Judge’s ruling lets suburban restaurant keep indoor service for now

By Sarah Mansur Capitol News Illinois

The FoxFire restaurant in Geneva will be allowed to have indoor dining at least temporarily after a Kane County judge ruled last week in its favor when the establishment challenged the legal authority of Gov. J.B. Pritzker to impose further COVID-19 mitigations on bars and restaurants. (Photo courtesy of FoxFire)

A Kane County judge’s ruling this week that temporarily allows indoor dining for one restaurant in the region is headed to a state appellate court.

FoxFire restaurant in Geneva sued Gov. J.B. Pritzker last week after the governor imposed new COVID-19 restrictions in response to a spike in the region’s positivity rate.

The Illinois Department of Public Health and Kane County Department of Public Health are also named in the lawsuit.

On Monday, Oct. 26, Judge Kevin T. Busch allowed the restaurant owner’s request for a temporary restraining order that effectively bars Pritzker or the health departments from enforcing the new restrictions for FoxFire.

Lawyers for the governor appealed the decision to the 2nd District Appellate Court, which is one of five appeals courts directly below the Illinois Supreme Court.

Pritzker announced the new restrictions for the region last week after Region 8, which includes Kane and DuPage counties, saw a positivity rate of more than 8 percent for three consecutive days. The new restrictions ban indoor service at bars and restaurants, and limit capacity of gatherings to the lesser of 25 people or 25 percent of maximum occupancy.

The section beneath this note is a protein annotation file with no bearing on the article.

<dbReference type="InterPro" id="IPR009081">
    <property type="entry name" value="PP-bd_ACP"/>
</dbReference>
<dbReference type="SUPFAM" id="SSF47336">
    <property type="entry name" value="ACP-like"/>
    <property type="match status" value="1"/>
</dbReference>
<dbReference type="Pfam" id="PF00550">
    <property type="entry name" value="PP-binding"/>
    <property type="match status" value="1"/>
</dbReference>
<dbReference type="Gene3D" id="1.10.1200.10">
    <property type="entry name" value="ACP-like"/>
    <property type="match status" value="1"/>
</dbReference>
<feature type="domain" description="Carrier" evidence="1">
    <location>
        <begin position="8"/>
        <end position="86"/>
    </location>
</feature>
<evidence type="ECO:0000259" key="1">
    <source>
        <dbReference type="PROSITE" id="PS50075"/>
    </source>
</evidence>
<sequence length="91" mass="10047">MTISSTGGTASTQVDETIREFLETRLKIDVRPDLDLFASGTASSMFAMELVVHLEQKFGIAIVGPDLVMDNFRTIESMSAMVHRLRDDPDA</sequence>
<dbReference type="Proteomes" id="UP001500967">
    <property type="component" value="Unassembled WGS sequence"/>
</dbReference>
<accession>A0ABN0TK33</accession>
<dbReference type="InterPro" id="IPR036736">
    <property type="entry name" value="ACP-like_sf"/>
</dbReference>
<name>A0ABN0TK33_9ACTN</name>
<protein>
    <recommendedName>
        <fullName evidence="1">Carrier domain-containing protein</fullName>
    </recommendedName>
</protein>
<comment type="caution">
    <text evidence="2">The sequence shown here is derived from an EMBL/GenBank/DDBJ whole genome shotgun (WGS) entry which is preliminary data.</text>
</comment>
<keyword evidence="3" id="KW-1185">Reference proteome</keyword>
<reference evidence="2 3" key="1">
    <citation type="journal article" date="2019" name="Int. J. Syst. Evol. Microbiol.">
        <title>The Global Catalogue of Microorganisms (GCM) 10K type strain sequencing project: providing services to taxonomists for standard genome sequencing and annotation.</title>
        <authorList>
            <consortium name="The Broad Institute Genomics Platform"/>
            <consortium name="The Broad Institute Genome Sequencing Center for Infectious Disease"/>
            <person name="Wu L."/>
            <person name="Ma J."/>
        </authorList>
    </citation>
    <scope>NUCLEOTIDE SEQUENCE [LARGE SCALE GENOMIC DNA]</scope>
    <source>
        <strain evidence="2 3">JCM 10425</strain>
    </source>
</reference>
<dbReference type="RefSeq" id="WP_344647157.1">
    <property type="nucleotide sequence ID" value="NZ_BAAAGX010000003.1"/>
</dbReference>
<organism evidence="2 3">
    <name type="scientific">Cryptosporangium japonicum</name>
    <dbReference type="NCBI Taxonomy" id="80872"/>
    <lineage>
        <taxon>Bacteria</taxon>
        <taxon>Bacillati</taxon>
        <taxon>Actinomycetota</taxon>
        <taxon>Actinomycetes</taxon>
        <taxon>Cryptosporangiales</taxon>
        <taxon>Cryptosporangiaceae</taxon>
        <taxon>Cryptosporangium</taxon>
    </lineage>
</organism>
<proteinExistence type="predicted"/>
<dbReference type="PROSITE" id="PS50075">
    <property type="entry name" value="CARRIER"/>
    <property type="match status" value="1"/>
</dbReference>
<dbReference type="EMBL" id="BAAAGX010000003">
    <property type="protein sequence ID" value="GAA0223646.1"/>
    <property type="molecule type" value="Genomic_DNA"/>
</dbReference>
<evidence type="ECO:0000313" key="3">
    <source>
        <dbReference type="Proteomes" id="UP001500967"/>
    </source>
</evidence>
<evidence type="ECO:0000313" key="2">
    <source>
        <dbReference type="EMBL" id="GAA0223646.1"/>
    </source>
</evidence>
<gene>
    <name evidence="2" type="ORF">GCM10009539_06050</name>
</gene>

Those restrictions took effect on Oct. 23.

Lawyers for the restaurant owners argued that Pritzker’s executive order banning indoor dining exceeded his authority under state law.

They argued that state law only gives the governor emergency powers for 30 days.

Attorneys with the state Attorney General’s Office, which represents Pritzker, maintain that the governor’s COVID-19 executive orders are valid and enforceable.

In support of this argument, lawyers for the governor submitted a document with the court that lists 14 federal or state court decisions from judges denying similar requests for temporary restraining orders, based on the claim that Pritzker lacks authority under the law.

In an emailed statement, a spokesperson for the Attorney General’s Office wrote:

K.C. Gulbro, owner of FoxFire restaurant in Geneva, said in a virtual news conference Wednesday, Oct. 28 he believes his restaurant is safe enough to remain open despite the spread of COVID-19. On Oct. 26, a Kane County judge allowed the restaurant owner’s request for a temporary restraining order that effectively bars health departments from enforcing the new restrictions for FoxFire. (Credit: Blueroomstream.com)

“With 9,568 lives lost and half the counties in Illinois now at the Illinois Department of Public Health’s warning level, the need for these lifesaving measures could not be more evident.  As we have argued successfully in other Illinois courts that have considered these issues, the governor’s constitutional and statutory authority to protect Illinois residents during the pandemic is clear. We are committed to continuing to defend the well-reasoned measures being implemented to mitigate the spread of COVID-19 throughout Illinois, particularly as the numbers of positive cases and hospitalizations once again increase.”